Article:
AFTV has made the headlines once again after one of its regulars was removed for making a racist comment about Tottenham forward Heung-min Son.
Claude Callegari, a pundit for the popular YouTube channel, could be heard saying ‘DVD’s going off’ when the South Korea international was withdrawn in stoppage time of Spurs’ 2-1 win over Arsenal in Sunday’s north London derby.
It’s the latest moment of controversy for Robbie Lyle’s AFTV, which has been no stranger to criticism in the past.
Many within football, including Gunners right-back Hector Bellerin and Gary Neville, have taken issue with the platform over its content, which often includes angry rants and violence among supporters.
Indeed, talkSPORT’s very own Simon Jordan once had it out with Lyle live on air after labelling AFTV ‘drivel’ and claiming ‘it thrives on toxicity, it’s a commercial venture and the guy [Lyle] makes a fortune’.
Arsenal have distanced themselves from the channel and made it abundantly clear it is not an official voice for the club.
But despite all that, AFTV has become a cultural phenomenon, paving the way for a new form of punditry, whether that’s a good or bad thing.
Its success and popularity is undeniable, with more than one million subscribers on YouTube, and many other supporter groups have followed suit.
How did it start?
Lyle, a former BBC reggae host, quit his job as a surveyor to launch AFTV in October 2012.
The platform was designed to give a voice to real fans with real opinions amid a growing sense of frustration with the established group of television pundits.
Its rise came about mainly due to viral videos of furious rants, providing fans with a giggle more than anything else.
But despite the method, AFTV quickly gathered a huge audience, which was helped by the climate around the club.
The channel provided a platform for the #WengerOut movement, allowing fans to vent their frustration with the former Gunners boss whenever things went badly, especially during the 2016/17 season.
However, as well as regular interviews with fans after games, AFTV has sat down with the likes of Gary Neville, Ian Wright, and Thierry Henry.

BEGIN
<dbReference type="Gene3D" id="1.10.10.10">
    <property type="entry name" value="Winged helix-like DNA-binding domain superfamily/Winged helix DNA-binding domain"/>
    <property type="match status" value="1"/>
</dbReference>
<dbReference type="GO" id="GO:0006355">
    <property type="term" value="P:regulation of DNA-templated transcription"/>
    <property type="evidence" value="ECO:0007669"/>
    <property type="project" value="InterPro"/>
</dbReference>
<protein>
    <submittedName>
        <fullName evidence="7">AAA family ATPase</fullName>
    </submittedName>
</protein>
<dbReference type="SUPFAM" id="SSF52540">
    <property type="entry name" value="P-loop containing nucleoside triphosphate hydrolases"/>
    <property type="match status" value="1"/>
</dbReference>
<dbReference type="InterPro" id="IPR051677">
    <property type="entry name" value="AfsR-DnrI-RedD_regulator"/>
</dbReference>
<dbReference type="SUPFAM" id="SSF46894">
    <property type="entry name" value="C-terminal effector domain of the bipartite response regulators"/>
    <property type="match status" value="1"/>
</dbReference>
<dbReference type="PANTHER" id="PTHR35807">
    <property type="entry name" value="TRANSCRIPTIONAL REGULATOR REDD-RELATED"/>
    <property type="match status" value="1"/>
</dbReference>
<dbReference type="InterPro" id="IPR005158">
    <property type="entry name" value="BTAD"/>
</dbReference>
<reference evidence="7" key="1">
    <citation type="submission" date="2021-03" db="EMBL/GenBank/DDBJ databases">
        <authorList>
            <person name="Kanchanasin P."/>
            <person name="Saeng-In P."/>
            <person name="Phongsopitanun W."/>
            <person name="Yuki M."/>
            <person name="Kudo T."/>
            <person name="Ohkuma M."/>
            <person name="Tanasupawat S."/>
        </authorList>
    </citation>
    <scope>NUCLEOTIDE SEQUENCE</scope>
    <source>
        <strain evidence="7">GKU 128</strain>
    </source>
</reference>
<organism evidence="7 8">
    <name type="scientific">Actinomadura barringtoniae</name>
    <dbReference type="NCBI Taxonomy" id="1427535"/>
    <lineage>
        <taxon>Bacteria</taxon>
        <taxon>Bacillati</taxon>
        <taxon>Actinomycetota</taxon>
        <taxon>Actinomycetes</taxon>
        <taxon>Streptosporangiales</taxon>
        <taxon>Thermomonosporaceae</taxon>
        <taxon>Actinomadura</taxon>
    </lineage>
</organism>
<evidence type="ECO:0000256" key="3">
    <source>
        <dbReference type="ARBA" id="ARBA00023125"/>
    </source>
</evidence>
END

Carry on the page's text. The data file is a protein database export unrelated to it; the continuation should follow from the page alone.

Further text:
Why is it controversial?
Claude’s comment about Son is the latest in a long line of controversies connected to the channel.
In 2017, Neville called the channel ’embarrassing’ for its treatment of Wenger, and even joined AFTV to defend his comments.
The platform has been accused of stoking tension between Arsenal fans, resulting in fights at matches, such as the 2-2 draw against Man City in April 2017.
One fan shouted ‘Arsenal Fan TV won’t be happening today’ as Lyle and other members of his team were targeted.
In similar scenes earlier this season, Gunners supporters confronted Lyle outside Goodison Park, chanting ‘Arsenal Fan TV, get out of our club’, forcing police to get involved.
Bellerin came out in criticism of the channel in February 2018, saying they shouldn’t call themselves fans if they profit on the failure of the club.
Meanwhile, talkSPORT host and former Crystal Palace chairman Jordan took a similar view on our station, prompting an extraordinary exchange with Lyle live on air.
Arsenal forced the channel to change its name from Arsenal Fan TV to AFTV after accusing it of breaching the club’s copyright by using the term ‘Arsenal’ without authorisation, resulting in a negative effect on the Gunners.
Now, the Gunners have come out in criticism of the channel following Claude’s racist comment about Son.
The club said in a statement: “We operate a zero-tolerance approach to any form of discrimination and we unreservedly condemn this unacceptable racist behaviour. The platform in question has no official association with Arsenal.”
It would be unfair not to point out some of AFTV’s good moments.
As a channel, it was revolutionary in creating a new type of pundit, which fans clearly find entertaining.
Supporters of other clubs have created similar channels as a result, like Full Time Devils (Manchester Untied) and The Redmen TV (Liverpool).
If you’ve got 1.15 million subscribers, you must be doing something right.
Meanwhile, Lyle has been vocal in the fight against racism, and speaks eloquently about his own experiences.
While the presenter originally tried to defend Claude for his comment during the north London derby, he quickly apologised for doing so and swiftly removed the regular from the channel.